Dáil debates

Tuesday, 11 June 2019

Ceisteanna Eile - Other Questions

Local Authority Housing Provision

5:45 pm

Photo of Damien EnglishDamien English (Meath West, Fine Gael) | Oireachtas source

I acknowledge that Deputy Stanley understands we cannot just wave a magic wand and deliver housing. He might inform his party's housing spokesperson of the same logic because he does not seem to understand this. Other members of his party also do not understand it, but I am glad Deputy Stanley does. That is certainly progress.

There are no projects awaiting approval for two or three years. Projects go through many different stages, which I will explain to the Deputy in a moment, and we have made a lot of changes to that process. We have all come across projects in the past that were, for whatever reason, in the system for two, three, four and even five years in some cases, but no one can say to me there is an application sitting in our Department that has been awaiting approval for two or three years. That is certainly not the case. On many occasions colleagues have brought forward examples to the Minister and to me, and when we have checked them out, we have found there are different stories behind them, so I am conscious that very often local information might not match national information. We have brought about a whole new scheme to make this very clear to everyone. We can all track this so we know exactly the progress made on a project.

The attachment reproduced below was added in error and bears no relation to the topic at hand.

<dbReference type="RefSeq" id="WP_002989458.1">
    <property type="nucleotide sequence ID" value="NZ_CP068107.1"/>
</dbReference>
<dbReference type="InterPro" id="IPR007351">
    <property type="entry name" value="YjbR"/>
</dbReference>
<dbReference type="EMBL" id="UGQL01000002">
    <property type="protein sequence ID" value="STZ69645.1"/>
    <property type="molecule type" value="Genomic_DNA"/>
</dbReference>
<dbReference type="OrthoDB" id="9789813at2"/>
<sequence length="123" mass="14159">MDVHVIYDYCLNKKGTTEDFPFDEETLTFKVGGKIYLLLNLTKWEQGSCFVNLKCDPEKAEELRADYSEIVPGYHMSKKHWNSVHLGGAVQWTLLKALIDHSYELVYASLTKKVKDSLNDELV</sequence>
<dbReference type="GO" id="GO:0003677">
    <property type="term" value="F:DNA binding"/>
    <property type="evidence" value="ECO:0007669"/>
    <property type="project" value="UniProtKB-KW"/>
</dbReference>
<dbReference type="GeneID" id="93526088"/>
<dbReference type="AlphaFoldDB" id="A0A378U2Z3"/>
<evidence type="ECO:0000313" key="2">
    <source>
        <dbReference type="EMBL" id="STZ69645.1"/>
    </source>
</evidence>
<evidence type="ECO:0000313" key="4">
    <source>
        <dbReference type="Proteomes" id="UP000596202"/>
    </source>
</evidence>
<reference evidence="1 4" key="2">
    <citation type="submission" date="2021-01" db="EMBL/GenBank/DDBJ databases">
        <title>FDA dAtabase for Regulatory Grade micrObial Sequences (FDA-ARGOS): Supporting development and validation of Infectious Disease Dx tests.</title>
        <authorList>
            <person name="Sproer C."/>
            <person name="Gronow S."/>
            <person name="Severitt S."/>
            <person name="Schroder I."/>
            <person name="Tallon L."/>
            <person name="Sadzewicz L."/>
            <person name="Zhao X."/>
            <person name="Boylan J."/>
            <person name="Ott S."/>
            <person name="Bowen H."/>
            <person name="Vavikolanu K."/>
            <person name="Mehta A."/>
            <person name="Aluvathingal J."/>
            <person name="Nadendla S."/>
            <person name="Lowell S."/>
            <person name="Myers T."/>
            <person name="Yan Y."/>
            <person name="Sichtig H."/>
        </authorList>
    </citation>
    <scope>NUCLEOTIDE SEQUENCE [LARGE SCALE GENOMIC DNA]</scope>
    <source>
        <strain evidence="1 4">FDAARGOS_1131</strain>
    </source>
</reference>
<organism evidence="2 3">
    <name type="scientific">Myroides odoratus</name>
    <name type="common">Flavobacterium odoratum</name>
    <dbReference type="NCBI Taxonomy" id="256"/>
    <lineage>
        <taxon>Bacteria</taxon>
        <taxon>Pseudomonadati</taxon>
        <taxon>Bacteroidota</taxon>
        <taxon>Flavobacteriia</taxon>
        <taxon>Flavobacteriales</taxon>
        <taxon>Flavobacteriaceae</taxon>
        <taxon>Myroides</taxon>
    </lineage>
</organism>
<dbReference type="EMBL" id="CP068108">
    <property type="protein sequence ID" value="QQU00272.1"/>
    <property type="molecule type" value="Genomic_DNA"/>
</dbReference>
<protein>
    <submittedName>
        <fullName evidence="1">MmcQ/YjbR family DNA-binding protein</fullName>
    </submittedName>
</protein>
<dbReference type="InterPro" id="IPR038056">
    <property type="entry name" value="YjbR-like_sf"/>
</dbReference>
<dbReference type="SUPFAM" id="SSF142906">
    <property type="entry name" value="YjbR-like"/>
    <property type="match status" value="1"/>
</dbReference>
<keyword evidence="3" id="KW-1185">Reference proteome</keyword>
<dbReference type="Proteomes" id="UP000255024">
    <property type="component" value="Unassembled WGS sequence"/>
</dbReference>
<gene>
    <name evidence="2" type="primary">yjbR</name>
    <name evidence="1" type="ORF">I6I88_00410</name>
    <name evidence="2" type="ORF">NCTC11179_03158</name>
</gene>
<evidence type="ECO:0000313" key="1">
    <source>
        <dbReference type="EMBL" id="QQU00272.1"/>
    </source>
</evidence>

Social housing projects funded by our Department, like all publicly funded construction projects, must comply with the Government's capital works management framework, the objectives of which are to ensure cost certainty, value for money and financial accountability. There are nine stages in the framework, which our Department has streamlined to just four for social housing construction projects.

Important steps have already been put in place to improve the timelines involved in the advancement of new social housing capital construction projects. A timeline of 59 weeks is now in place from the bringing forward of an initial proposal to the placing of the construction contract and starting on site, encompassing the full design, planning and procurement processes. This compares favourably with private sector construction projects. I am not aware of any project, private or public, that from inception has been on site and under construction in 59 weeks. In some cases we come slightly under the timeline but, on average, in the private sector and the public sector, 59 or 60 weeks is regarded as best practice. Sometimes we get there in 50 weeks, which is worth doing.

The 59-week period includes the time required for our Department to assess and approve projects. However, this is just a small element of the timeline.


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